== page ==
Courtesy of Target
On Thursday, Oct. 19, Target announced its plans to open a store at the University Mall on Dorset Street in South Burlington, making Vermont the long-awaited final state to host the retailer. This new opening reflects Target’s national efforts to build stores with a smaller format in urban and suburban areas. The retailer hopes to operate over 130 of these small-format stores by the end of 2019.
The South Burlington Target will replace Bon-Ton, a department store that made the decision to shut down its business when its lease expires on January 31.
Heather Tremblay, general manager at the University Mall, explained that they had known that the Bon-Ton lease would be coming to an end this January and started looking for other tenants to take its place.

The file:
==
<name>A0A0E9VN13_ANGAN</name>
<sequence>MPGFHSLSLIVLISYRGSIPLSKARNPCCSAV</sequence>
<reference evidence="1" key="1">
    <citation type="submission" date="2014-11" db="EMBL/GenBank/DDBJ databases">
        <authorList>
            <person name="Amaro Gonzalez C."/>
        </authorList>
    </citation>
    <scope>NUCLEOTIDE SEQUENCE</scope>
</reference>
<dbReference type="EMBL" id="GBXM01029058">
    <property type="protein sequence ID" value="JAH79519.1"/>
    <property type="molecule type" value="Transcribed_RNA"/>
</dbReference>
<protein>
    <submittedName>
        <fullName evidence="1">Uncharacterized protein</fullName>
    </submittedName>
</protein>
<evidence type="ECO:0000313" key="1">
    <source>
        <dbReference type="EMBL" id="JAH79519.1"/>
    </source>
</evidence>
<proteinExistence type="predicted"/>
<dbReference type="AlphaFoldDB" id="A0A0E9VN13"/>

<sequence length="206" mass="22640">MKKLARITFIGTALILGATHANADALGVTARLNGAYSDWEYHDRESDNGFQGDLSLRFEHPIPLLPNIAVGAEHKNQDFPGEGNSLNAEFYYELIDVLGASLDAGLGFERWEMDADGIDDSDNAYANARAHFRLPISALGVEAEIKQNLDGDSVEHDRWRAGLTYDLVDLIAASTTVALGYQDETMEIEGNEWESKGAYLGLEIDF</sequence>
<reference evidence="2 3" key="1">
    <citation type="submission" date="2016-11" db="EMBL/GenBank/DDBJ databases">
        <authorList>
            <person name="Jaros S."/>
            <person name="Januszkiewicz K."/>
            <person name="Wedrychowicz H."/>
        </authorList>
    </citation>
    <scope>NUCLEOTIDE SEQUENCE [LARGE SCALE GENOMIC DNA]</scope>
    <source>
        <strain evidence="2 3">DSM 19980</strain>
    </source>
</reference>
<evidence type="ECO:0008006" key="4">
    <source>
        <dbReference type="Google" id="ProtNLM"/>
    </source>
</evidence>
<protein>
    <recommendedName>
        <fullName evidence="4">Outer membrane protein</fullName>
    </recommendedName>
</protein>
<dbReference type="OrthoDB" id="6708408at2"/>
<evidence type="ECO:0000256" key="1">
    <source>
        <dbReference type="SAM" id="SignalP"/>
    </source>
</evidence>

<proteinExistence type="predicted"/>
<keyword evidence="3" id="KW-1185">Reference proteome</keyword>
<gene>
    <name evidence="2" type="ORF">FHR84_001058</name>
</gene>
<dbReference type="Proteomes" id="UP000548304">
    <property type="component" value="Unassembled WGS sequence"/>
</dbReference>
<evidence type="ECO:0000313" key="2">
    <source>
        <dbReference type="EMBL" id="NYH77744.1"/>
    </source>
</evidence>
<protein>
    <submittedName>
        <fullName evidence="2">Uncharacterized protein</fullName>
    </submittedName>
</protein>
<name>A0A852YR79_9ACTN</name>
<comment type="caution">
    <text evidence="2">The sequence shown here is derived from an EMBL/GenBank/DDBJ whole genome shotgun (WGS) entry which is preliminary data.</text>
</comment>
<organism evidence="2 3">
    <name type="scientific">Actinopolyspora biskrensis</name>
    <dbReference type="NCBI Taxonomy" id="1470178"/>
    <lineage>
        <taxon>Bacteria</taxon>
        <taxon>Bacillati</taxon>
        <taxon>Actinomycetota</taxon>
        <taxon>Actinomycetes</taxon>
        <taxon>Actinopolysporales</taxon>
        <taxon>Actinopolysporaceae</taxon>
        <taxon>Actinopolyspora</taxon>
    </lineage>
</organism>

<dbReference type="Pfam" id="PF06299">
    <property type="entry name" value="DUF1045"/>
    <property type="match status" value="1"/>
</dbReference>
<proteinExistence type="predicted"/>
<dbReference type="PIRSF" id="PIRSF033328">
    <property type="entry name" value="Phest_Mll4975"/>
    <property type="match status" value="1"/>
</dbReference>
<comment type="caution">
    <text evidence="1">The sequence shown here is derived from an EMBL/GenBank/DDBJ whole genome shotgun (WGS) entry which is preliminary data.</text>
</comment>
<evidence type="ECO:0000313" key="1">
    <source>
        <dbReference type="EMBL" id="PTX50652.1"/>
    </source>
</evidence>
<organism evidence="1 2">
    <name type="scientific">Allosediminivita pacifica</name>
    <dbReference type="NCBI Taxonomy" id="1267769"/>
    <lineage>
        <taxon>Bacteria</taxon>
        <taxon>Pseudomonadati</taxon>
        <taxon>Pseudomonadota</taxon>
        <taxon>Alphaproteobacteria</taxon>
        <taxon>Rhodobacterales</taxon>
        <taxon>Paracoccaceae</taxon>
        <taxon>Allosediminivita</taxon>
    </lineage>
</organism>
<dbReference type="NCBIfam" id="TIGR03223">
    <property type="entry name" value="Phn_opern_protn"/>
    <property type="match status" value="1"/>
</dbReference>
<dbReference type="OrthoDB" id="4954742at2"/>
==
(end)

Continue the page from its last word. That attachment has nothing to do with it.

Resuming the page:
“We’ve been talking to Target for many, many years, and we finally both clicked because they have a smaller version of their store that they’re doing now… which is 60,000 square feet, and that’s exactly what the Bon-Ton space is,” Tremblay said.
Vermonters have been asking for this store for a long time, and the University Mall is glad to finally give it to them.
“It’s definitely going to bring more traffic,” Tremblay said. “Over the years, a lot of people have asked for a Target here. It’s been the number-one requested store.”
According to Tremblay, after initially reaching out to Target, there were a few months of back-and-forth between the mall and the retailer as they tried to negotiate a lease. They finalized the deal recently. People at Target and at the University Mall are excited about this new opening, and reactions from other Vermonters have reflected this excitement as well.
“The Vermont store, located at 155 Dorset St., will provide neighboring residents and University of Vermont students in the Burlington area with a quick-trip shopping experience with a curated assortment mix,” read the Target press release.